Wednesday, September 22, 2010

Quote of the day

I was browsing through one of my fave blogs, Linda Ikeji (check it out at, when I came across the quote below:

On Electricity “If Nigeria were to spend 0.4 percent of its oil and gas revenues to energy power and electricity, they would solve this problem immediately. Other countries [aside from Nigeria] are not getting revenues from oil and gas. If left to the markets they will never get access to electricity.” - Fatih Birol, Chief Economist for the International Energy Agency.

Now, isn't that interesting...

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Tuesday, September 21, 2010

O Africa...

...the Government is too corrupt...
...As a business person, you can't make much progress unless you have connections...
... this person and that person are into Aristo shows...
...I'm moving my family to the States because all this wahala is becoming too much for me....
...God will punish those armed robbers................

As an African, the fragments above sound all too familiar. You've either included one of the above fragments in at least one of your conversations or you've heard some other African say it. There are numerous problems that plague the African continent (not country, as one of my classmates said today) - piracy on Somalian waters, child soldiers, AIDS , corrupt governments, unstable political systems, lack of proper health and education infrastructure, lack of jobs for post-secondary governments ... when will all of this end???

Some say "one day, e go better...". In the case of some countries, that's been said for over 40 years. WHEN exactly will the continent of Afríca be promoted from a status 'under-developed'/ developing/ 3rd world' to 'developed'

Should governments' solely bear the responsibility of making the much-needed improvements or should the citizens' take charge. I'm of the mindset that mass change is likely to be more effective through a top-down approach .i.e. government's are responsible for their citizen's lot.

First, change is expensive and governments' not individuals have the ability to foot the bill.

Second, though the structure of the government (federal, state and local government), it will likely be faster to implement change nationwide. Very few individuals/organizations, if any, have an established network in place to implement nationwide changes.

Third , if governments don't have expertise on a certain issue, they have the resources and clout to attract top talent from anywhere in the world. Not many citizens can do that.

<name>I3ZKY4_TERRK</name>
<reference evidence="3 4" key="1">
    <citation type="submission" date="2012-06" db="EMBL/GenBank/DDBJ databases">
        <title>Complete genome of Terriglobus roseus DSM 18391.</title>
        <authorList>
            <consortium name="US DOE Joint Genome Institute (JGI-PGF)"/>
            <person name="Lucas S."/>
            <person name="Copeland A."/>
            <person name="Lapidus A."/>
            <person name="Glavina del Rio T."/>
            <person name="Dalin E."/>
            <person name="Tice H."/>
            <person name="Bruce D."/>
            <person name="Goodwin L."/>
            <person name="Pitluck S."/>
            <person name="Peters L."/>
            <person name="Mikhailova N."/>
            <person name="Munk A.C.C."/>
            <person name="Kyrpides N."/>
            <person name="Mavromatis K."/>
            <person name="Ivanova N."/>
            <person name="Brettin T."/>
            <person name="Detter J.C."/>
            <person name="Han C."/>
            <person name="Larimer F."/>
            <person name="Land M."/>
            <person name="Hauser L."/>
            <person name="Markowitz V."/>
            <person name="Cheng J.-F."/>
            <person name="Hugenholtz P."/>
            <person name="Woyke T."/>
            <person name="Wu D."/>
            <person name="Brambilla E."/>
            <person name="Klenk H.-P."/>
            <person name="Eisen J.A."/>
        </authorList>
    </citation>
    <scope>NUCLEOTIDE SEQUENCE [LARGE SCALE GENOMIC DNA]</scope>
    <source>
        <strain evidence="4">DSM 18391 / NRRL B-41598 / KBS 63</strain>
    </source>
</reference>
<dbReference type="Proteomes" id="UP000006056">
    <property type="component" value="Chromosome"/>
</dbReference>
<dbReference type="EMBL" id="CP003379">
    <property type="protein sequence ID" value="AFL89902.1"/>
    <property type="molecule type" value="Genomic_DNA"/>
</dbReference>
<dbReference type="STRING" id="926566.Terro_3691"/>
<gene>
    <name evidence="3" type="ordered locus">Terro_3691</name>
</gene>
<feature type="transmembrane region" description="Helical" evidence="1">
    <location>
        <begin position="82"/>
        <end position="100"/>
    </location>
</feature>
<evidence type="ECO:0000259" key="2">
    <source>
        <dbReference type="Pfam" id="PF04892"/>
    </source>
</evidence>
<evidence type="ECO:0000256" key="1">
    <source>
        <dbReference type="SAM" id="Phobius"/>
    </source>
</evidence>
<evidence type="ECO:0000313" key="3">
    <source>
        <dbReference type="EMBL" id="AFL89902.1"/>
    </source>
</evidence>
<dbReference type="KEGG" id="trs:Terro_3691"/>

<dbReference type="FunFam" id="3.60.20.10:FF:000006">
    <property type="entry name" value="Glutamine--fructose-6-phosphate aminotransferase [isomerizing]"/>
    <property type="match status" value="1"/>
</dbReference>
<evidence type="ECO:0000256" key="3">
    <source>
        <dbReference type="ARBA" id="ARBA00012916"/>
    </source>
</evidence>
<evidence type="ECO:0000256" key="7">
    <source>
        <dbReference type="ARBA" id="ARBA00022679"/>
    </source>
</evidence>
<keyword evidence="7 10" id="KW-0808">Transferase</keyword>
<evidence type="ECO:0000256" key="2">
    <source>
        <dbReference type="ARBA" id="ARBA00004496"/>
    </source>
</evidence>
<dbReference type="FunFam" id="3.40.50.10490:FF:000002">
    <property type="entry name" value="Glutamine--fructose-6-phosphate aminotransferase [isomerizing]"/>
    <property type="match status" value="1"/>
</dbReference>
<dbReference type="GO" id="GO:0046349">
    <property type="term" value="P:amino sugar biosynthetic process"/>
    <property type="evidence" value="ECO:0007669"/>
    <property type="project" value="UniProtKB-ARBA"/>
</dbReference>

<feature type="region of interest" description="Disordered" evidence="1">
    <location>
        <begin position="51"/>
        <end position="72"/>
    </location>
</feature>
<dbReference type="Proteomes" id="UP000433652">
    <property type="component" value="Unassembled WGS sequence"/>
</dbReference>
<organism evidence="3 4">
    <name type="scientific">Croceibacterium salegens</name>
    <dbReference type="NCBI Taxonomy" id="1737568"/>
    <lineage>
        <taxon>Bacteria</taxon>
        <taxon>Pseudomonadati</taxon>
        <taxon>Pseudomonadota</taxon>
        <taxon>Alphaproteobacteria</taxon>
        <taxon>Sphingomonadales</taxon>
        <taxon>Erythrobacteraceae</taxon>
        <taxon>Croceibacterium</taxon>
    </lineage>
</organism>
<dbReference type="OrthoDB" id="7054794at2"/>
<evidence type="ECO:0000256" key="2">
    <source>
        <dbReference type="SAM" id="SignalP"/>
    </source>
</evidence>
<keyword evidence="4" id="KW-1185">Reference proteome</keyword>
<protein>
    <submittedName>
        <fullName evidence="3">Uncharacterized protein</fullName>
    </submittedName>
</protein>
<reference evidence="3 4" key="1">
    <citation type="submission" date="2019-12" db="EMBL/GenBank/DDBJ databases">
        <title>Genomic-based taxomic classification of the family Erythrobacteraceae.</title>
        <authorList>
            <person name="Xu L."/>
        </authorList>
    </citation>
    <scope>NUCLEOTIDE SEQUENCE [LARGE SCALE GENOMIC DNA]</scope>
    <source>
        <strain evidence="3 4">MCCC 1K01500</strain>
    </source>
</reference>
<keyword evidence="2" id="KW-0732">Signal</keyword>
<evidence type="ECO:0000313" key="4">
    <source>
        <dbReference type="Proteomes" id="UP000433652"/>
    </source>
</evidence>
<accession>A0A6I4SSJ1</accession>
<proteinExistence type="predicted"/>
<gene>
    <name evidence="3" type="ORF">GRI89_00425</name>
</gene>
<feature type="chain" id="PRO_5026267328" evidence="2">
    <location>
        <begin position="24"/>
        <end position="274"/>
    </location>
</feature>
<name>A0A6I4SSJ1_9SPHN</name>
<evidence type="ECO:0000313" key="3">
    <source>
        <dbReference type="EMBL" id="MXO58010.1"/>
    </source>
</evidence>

I'll stop at 3 reasons for now.Once these top-down changes start to occur, then citizens can begin trusting the efficiency of their government and aid in implementing changes at state/local levels.

Let me know what you think, is it solely the responsibility of the governments' or the citizens' or is it a shared responsibility? If shared, who bears the majority of the burden?

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*I'll follow up in a future post in a discussion about strategies that I THINK a number of African politicians take when assuming office, and the effectiveness of these strategies*

Saturday, September 11, 2010

9/11 Anniversary & Memorial services

I was pondering over the 10th anniversary of the 9/11 incident only yesterday, having forgotten that I’d be flying over the Atlantic on that very same day. You can only imagine my apprehension when things finally clicked in my mind...

My fears (not that severe, I assure you) were quickly doused when I remembered the victims. The 9/11 incident is especially sad because of the loss of numerous innocent victims. According to the Swahili saying, "when two elephants fight, the grass suffers". Leaders should take this into consideration when making crucial decisions.

May the souls of the innocent victims truly rest in peace. I pray for the comfort of their loved ones.

Memorial services were held at Ground Zero, across America and also in Canada.

Friday, September 10, 2010

Welcome to Musings of Ewa !!!

Hello everybody ! and welcome to my blog :)
I hope you all enjoyed the summer holidays as much as I did. I did some globe trotting and will be resuming studies in a few days. Although the thought of resuming school doesn't exactly make me beam, I look forward to the challenges of final year (It's going to be crazy hectic for the first month or so, so I apologize in advance for any rant-eque posts that lay in wait)

Don't forget to leave a comment if you've got something to say

I am terribly excited to join the blogosphere and I hope you enjoy visiting my blog.